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42 entries from January 2008

links for 2008-01-31

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How Eye-Tracking Can Help Improve the ROI of Email Campaigns

Basically, eye-tracking technology is a neat way to figure out how your customers want your page to look like.

At least theoretically, such technology can increase both company profits and customer satisfaction. Costs must be reasonable, data reliable and interpretation correct, but the potential for tasty ROI is clearly out there.

People can only click on things that they actually see i.e., find with their eyes. It can be a costly mistake to assume your important call to action or message is there for users' eyes without actually testing it.

Or to put in positive terms - there’s a lot to be gained by allocating your priority content to visually most valuable areas.

A useful real life example to illustrate and verify that point is a study Realeyes and Communicator Corp did on one Christmas campaign email.

The study (pdf) concluded that eye-tracking data could predict where people are going to click in the actual email campaign with over 95% accuracy.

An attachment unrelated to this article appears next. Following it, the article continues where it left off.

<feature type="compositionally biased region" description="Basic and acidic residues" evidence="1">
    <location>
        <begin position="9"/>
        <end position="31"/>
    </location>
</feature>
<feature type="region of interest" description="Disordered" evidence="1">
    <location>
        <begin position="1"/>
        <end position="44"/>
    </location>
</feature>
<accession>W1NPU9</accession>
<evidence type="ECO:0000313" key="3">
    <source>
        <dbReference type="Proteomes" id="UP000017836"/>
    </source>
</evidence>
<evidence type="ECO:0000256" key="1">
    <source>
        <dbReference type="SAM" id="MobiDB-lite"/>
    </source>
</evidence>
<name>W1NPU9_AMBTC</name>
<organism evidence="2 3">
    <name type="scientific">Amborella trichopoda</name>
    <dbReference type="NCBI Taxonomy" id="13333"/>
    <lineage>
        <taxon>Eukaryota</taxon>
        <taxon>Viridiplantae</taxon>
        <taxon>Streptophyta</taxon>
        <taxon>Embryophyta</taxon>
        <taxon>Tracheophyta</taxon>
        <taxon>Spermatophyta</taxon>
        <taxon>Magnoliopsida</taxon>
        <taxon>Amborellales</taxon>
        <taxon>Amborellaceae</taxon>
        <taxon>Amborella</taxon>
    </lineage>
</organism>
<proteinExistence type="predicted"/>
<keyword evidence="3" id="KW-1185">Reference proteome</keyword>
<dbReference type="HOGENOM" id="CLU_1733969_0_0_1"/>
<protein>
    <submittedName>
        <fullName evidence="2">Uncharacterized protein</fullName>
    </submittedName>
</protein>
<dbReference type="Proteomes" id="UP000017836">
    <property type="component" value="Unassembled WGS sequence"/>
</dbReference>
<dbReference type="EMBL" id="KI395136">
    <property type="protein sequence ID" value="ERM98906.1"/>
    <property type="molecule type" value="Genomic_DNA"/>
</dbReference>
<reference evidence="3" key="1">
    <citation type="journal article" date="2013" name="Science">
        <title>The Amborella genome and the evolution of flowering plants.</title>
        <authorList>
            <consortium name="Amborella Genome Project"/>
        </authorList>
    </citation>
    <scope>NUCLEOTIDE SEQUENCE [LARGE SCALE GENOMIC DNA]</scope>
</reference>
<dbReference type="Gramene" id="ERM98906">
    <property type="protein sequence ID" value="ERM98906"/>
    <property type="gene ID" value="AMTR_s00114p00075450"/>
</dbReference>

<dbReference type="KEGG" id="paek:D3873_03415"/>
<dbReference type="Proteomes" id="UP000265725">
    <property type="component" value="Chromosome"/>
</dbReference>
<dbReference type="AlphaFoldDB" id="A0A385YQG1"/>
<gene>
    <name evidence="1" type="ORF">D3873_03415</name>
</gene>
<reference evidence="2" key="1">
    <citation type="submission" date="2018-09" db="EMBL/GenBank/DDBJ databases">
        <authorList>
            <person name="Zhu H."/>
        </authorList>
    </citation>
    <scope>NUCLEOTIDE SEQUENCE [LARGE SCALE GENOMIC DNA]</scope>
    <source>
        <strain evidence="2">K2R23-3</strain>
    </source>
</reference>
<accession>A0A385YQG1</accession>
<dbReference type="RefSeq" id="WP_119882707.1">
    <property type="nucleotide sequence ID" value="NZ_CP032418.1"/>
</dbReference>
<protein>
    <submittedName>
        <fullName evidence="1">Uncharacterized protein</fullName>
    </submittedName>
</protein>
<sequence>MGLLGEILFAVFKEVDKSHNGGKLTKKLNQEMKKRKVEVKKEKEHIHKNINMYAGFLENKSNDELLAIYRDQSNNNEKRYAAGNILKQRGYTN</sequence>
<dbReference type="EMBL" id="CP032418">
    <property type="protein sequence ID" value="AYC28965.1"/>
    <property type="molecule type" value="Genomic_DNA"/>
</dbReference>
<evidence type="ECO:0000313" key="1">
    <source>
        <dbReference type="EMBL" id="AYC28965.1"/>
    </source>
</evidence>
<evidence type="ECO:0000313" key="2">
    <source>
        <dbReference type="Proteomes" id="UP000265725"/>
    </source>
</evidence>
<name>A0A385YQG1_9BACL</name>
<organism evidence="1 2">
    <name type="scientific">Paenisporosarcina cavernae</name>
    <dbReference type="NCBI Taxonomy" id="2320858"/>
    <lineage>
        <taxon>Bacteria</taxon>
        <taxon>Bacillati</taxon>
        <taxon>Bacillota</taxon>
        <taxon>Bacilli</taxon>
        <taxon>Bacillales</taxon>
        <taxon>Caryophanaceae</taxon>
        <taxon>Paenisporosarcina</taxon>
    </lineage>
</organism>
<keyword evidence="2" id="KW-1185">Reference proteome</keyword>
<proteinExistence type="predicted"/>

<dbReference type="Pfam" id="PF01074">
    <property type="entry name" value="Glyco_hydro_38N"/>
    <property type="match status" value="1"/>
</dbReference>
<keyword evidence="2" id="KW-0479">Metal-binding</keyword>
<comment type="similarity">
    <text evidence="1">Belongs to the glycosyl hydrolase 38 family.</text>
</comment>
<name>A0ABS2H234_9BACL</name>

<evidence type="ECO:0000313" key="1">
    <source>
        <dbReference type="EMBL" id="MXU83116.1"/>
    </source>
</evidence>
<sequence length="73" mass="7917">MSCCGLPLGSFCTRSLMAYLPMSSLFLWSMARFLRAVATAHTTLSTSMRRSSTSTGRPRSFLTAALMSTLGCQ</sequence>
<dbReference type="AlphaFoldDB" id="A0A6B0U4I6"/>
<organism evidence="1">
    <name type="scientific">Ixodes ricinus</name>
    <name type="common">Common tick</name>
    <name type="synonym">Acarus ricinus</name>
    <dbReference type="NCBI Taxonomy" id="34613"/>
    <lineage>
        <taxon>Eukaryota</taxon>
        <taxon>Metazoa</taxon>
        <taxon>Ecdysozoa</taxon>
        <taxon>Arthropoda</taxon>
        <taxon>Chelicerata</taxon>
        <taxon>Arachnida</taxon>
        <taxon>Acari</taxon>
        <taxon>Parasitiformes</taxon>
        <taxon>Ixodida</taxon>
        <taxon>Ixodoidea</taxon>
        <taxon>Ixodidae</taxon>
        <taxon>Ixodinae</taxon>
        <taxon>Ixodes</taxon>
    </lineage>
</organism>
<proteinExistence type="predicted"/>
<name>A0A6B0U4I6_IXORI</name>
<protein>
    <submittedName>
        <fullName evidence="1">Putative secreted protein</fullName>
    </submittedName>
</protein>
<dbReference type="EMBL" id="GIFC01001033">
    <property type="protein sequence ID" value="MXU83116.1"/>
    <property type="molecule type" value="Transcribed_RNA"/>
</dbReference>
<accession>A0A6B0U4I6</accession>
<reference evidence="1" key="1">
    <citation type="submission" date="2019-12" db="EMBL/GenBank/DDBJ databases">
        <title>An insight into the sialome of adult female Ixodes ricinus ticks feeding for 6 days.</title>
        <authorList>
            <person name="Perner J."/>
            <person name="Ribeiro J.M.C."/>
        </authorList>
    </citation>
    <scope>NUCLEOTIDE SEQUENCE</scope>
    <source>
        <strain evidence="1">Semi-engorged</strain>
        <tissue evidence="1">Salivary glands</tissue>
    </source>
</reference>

A much tougher question than whether eye-tracking data has any value is how to actually extract value from this data.

Eye-tracking by itself, most often, does not automatically give solutions. It will take a skillful person to interpret the data and draw the right conclusions. Whether that person is an outsourced consultant or an in-house designer does not really matter. What does is that eye-tracking brings objective reality to debates often based only on opinions.

Quantitative results can be delivered in intuitive format and quickly understood by different stakeholders in front-end design. Consequent faster and more rational design decisions can yield a very hefty return for the cost that eye-tracking studies go for these days.

Eye-tracking is clearly breaking out of the labs and will soon overcome the sort of mysticism that still surrounds it.

The bottom line is that eye-tracking is just a good tool to make sure real user needs are served by front-end design and aligned with business goals of any online organisation.

Source: E-consultancy.com

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Eight Steps to More Effective Welcome E-mails